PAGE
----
Fad (noun): an intense and widely shared enthusiasm for something.
Trend (noun): a general direction in which something is developing or changing.
Mainstream (noun): the ideas, attitudes, or activities that are regarded as normal or conventional; the dominant trend in opinion.
It is rare in today’s marketplace to invent a process or technology that has the potential of changing the industry. At the end of 2010, I was freshly out of a successful exit with my first data backup/business continuity company and had very little desire to grow another startup. The pause between startups only lasted three months and then my longtime friend, Jack Jones, asked me to consider joining him to start a software application company based on something called Factor Analysis of Information Risk (FAIR).
I had already known about FAIR from conversations I had with Jack while he was CISO at Nationwide Insurance. Jack told me the story of how it all got started almost a decade earlier, when a sharp business executive asked him, “How much risk do we have?” and “How much less risk will we have if we fund your strategy?” That pivotal conversation was the catalyst which inspired Jack to develop FAIR. Jack firmly believed that FAIR had the potential to change the way organizations measure, analyze, and communicate InfoSec risk.
Still a bit skeptical about the impact on the industry, I remember asking him the following questions:
- “Is FAIR just a fad? “Who else shares your enthusiasm for FAIR?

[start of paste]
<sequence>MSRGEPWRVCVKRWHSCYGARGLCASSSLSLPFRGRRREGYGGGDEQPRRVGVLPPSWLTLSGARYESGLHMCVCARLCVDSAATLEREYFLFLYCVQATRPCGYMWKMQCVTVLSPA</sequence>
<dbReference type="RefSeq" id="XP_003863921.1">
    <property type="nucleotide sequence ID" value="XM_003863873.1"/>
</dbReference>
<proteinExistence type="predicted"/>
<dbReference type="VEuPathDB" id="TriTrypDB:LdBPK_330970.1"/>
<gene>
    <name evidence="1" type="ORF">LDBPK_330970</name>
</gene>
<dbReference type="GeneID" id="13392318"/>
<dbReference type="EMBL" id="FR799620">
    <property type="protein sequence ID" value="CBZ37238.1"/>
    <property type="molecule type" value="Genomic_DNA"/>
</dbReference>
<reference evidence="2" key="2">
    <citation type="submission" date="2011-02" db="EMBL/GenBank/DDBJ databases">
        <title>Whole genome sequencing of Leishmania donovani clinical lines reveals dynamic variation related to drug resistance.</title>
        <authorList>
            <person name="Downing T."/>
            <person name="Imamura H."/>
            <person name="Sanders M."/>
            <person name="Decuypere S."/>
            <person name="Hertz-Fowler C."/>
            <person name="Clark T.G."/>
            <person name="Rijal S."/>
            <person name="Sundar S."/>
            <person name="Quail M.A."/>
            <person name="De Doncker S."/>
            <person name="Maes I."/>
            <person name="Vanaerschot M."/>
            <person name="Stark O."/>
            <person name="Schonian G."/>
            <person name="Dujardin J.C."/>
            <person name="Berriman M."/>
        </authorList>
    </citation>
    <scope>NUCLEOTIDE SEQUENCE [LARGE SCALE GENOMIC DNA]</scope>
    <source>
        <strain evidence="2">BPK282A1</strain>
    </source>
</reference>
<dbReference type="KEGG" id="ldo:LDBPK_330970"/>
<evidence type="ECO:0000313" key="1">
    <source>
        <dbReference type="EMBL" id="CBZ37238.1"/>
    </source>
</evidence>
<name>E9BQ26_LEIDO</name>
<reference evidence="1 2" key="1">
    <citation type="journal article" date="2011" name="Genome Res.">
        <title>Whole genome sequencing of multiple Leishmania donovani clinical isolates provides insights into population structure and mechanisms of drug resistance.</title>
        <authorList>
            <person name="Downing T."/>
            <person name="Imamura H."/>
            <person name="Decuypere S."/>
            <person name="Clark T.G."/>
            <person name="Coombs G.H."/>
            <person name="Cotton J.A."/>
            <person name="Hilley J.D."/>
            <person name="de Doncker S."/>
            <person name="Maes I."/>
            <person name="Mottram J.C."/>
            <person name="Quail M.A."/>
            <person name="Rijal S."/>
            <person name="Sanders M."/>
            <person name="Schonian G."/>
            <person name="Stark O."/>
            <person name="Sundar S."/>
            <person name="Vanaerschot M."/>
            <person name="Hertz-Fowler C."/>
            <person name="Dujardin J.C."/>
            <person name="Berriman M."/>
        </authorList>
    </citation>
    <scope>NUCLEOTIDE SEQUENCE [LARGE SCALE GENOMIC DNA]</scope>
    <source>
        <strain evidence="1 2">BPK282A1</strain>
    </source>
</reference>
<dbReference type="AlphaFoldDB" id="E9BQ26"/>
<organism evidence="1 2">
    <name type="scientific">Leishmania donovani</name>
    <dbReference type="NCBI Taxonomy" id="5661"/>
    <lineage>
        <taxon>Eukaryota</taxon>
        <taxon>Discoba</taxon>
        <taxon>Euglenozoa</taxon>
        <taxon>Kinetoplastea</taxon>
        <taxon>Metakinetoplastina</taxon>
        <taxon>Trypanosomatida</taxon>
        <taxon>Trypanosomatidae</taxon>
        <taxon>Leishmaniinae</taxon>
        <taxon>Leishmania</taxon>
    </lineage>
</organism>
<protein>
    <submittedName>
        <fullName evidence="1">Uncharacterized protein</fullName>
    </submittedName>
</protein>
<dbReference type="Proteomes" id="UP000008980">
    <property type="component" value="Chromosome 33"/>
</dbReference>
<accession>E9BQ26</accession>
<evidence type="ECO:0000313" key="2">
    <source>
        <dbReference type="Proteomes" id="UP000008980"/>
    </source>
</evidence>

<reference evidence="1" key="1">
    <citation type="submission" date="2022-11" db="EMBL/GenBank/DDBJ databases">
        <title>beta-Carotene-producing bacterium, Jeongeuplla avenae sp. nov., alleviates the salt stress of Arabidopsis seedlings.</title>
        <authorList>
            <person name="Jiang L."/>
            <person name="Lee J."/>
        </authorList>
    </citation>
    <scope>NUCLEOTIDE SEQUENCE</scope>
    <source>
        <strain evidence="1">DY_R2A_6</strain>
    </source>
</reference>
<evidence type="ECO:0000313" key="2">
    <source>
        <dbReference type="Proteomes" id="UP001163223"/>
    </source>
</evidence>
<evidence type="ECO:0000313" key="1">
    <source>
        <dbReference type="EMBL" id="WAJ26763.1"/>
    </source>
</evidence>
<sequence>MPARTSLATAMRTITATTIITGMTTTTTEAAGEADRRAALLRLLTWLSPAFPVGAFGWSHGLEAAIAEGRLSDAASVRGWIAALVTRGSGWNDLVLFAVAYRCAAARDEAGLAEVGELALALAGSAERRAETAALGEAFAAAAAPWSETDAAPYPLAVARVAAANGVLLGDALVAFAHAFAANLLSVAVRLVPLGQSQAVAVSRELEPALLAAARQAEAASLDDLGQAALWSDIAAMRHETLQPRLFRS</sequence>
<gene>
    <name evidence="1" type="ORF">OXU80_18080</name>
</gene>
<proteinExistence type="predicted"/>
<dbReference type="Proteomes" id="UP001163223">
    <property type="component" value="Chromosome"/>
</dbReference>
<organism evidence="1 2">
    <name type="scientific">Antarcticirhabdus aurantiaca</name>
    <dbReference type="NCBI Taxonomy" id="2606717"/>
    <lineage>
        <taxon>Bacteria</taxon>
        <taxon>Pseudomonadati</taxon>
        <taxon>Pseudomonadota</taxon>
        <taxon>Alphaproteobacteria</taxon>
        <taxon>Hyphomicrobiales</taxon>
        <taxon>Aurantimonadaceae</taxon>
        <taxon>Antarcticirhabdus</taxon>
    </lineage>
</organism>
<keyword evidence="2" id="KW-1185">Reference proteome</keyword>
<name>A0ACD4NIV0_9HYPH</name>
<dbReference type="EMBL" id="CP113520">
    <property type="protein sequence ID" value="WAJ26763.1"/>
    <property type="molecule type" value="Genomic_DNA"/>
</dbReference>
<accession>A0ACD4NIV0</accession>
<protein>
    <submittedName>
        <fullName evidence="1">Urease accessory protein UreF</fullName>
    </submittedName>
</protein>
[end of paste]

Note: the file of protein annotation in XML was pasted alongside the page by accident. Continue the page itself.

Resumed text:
- “Is the marketplace mature enough for FAIR”?
I still wasn’t certain that FAIR had a strong enough basis to develop an enterprise application and start a business, so I decided to do some due-diligence and validate Jack’s hypothesis. Six months of phone calls and visits with CISOs and Risk Officers from some of the country’s largest businesses yielded some interesting results. Just a reminder, our timeframe point-of-reference was 2010. The year of the cyber breach (2014) had not occurred yet. Most CISOs were control-centric, focused on regulatory guidelines, and hadn’t been enlightened to the value of FAIR.
The silver lining came from several well-recognized, thought-leading CISOs and Risk Officers, who clearly understood the value of quantifying IT/cyber risk into business terms. I remember them explaining to me how quantifying InfoSec risk into business terms would help justify their budgets, help with resource prioritization, and help communicate InfoSec risk to their executive peers. A good indication for me that they were serious about finding a solution to solve their pain was when several companies paid us in advance to develop a FAIR-based enterprise application. At the end of my due-diligence, I was absolutely certain that FAIR was something that would someday develop into a trend and then become mainstream.